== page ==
Respiratory subtype of relapsing polychondritis frequently presents as difficult asthma: a descriptive study of respiratory involvement in relapsing polychondritis with 13 patients from a single UK centre.

Dubey, Shirish, Gelder, Colin, Pink, Grace, Ali, Asad, Taylor, Christopher, Shakespeare, Joanna, Townsend, Susan, Murphy, Patrick, Hart, Nicholas and D'Cruz, David (2021) Respiratory subtype of relapsing polychondritis frequently presents as difficult asthma: a descriptive study of respiratory involvement in relapsing polychondritis with 13 patients from a single UK centre. ERJ open research, 7 (1). ISSN 2312-0541.

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Official URL: https://www.ncbi.nlm.nih.gov/pmc/articles/PMC78827...

Abstract

Introduction

Relapsing polychondritis is a rare multisystem vasculitis characterised by recurrent cartilage inflammation. Respiratory involvement, of which tracheobronchomalacia (TBM) is the commonest form, is difficult to treat and is linked to increased mortality. We describe 13 patients with respiratory involvement.

Methods

This is a retrospective study of all the patients with relapsing polychondritis at University Hospitals Coventry and Warwickshire NHS Trust (UHCW), a secondary care provider for ∼500 000. Only patients with respiratory involvement were included in this study.

Results

We identified 13 patients who fulfilled the inclusion criteria. Most patients were identified from the "difficult asthma" clinic. TBM was seen in 11 patients, whilst two patients had pleural effusions which resolved with immunosuppression and one patient had small airways disease. Computed tomography scans (inspiratory and expiratory) and bronchoscopy findings were useful in diagnosing TBM. Pulmonary function testing revealed significant expiratory flow abnormalities. All patients were treated with corticosteroids/disease-modifying anti-rheumatic drugs (DMARDs) and some were given cyclophosphamide or biological agents, although the response to cyclophosphamide (1 out of 4) or biologicals (2 out of 4) was modest in this cohort. Ambulatory continuous positive airway pressure ventilation was successful in four patients.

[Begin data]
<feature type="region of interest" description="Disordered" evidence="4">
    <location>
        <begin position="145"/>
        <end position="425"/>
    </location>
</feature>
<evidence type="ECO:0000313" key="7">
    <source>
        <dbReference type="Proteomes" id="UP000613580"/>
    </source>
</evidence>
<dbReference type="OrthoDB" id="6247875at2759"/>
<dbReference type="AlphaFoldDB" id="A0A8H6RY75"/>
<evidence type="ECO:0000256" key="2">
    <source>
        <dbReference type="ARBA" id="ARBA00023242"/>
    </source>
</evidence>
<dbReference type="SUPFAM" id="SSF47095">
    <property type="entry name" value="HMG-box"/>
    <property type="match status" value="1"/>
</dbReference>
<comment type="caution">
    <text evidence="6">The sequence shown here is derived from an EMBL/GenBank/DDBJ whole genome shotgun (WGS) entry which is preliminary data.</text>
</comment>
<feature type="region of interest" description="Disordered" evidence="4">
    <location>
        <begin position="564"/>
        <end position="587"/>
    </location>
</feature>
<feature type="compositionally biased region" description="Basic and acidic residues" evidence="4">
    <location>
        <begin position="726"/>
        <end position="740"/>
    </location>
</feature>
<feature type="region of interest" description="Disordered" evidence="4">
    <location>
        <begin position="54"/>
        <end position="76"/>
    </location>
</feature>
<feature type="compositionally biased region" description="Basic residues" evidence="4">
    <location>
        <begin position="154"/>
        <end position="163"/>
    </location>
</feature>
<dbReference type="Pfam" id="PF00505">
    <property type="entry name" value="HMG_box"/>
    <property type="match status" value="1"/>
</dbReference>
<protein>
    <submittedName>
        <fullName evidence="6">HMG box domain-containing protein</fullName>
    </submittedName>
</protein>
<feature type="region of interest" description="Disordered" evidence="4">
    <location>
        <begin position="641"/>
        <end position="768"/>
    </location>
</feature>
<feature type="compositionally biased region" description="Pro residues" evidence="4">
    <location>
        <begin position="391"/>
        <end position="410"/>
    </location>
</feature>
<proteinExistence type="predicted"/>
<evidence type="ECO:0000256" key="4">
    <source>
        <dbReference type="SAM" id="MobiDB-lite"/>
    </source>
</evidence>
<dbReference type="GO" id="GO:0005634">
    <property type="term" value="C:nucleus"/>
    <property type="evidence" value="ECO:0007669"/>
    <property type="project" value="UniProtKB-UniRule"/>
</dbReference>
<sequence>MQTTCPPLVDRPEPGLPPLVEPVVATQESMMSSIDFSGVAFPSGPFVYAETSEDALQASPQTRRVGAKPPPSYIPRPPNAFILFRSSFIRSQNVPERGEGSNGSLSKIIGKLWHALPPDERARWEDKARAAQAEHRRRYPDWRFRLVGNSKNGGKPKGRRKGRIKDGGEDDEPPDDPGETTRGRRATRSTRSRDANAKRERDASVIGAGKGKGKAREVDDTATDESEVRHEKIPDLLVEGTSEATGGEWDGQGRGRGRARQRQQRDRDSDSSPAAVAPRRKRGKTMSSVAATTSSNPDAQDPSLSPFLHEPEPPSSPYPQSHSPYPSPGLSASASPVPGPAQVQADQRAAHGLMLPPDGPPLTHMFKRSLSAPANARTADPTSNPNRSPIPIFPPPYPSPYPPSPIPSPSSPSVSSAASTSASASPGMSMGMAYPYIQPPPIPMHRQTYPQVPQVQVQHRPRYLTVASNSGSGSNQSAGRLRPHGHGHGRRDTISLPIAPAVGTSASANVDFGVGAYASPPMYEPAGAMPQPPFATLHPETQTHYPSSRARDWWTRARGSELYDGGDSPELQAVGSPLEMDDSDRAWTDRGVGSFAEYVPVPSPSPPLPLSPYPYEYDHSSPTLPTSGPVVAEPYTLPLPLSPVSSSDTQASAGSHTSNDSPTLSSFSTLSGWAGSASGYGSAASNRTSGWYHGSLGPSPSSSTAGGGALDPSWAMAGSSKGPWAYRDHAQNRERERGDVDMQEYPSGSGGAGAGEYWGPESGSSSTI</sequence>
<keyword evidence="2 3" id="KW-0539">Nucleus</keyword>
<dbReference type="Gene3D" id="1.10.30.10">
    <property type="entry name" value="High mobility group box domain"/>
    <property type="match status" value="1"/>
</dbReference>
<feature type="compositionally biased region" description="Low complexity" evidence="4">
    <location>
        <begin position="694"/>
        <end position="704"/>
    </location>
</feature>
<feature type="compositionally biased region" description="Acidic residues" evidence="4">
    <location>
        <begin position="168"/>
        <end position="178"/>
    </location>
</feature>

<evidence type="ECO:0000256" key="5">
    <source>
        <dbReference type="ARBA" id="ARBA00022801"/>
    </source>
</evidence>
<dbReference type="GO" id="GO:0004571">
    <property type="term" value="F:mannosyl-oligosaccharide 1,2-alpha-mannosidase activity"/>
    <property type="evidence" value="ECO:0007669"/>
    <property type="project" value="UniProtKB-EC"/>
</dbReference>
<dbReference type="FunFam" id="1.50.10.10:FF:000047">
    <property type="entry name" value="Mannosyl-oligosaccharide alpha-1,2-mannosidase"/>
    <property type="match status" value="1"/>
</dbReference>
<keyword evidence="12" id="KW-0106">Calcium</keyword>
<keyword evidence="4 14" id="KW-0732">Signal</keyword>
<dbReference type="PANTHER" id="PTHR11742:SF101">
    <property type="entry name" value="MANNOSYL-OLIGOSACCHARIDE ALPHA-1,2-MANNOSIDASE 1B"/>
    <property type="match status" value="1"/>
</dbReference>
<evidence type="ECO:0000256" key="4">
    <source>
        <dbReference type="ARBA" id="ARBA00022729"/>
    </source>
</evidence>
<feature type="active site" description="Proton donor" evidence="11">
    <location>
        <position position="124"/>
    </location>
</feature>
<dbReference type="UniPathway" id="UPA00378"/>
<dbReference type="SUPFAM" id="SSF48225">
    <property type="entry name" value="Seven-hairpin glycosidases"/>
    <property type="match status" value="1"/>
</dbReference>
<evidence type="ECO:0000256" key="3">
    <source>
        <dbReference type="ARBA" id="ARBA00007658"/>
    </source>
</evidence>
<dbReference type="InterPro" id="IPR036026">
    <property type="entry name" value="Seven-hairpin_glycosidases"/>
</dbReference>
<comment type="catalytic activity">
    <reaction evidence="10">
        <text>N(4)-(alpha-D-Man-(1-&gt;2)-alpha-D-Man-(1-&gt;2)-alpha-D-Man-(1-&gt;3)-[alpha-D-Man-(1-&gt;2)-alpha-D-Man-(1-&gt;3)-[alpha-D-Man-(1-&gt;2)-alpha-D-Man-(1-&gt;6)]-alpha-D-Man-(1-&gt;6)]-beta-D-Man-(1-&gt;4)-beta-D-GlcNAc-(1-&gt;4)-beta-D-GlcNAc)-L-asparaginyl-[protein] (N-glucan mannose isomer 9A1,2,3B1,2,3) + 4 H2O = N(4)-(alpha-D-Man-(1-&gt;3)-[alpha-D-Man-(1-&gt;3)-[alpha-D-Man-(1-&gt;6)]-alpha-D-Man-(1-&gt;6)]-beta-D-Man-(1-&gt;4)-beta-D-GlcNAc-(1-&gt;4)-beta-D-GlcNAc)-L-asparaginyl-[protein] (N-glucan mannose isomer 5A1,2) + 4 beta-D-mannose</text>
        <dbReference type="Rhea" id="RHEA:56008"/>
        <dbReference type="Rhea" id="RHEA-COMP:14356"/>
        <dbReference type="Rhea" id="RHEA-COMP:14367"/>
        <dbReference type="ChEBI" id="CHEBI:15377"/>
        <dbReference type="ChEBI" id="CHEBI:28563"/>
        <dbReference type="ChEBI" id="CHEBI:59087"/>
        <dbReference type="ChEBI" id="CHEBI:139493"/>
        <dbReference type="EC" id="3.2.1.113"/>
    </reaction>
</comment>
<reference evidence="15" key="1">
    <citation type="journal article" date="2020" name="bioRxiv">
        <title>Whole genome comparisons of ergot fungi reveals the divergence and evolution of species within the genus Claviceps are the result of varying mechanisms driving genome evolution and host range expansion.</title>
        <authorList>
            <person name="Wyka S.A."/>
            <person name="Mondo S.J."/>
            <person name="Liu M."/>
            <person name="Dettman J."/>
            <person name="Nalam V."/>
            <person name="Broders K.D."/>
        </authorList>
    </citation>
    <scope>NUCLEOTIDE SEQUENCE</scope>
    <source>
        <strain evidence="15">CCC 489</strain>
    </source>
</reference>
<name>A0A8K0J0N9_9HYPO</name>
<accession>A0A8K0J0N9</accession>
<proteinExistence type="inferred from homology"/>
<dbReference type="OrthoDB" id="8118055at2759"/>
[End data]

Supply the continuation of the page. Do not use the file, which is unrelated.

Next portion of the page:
Conclusions

Relapsing polychondritis may be overlooked in "difficult asthma" clinics with patients having TBM (not asthma) and other features of relapsing polychondritis. Awareness of this condition is crucial to enable early diagnosis and interventions to reduce the risk of life-threatening airway collapse. A number of patients respond well to DMARDs and are able to minimise corticosteroid use.

Item Type: Article
Subjects: WE Musculoskeletal. Orthopaedics
WF Respiratory system. Respiratory medicine
Divisions: Planned IP Care > Respiratory Medicine
Planned IP Care > Trauma and Orthopaedics
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Depositing User: Mr Philip O'Reilly
Date Deposited: 02 Mar 2021 13:06
Last Modified: 02 Mar 2021 13:06
URI: http://www.repository.uhblibrary.co.uk/id/eprint/4040

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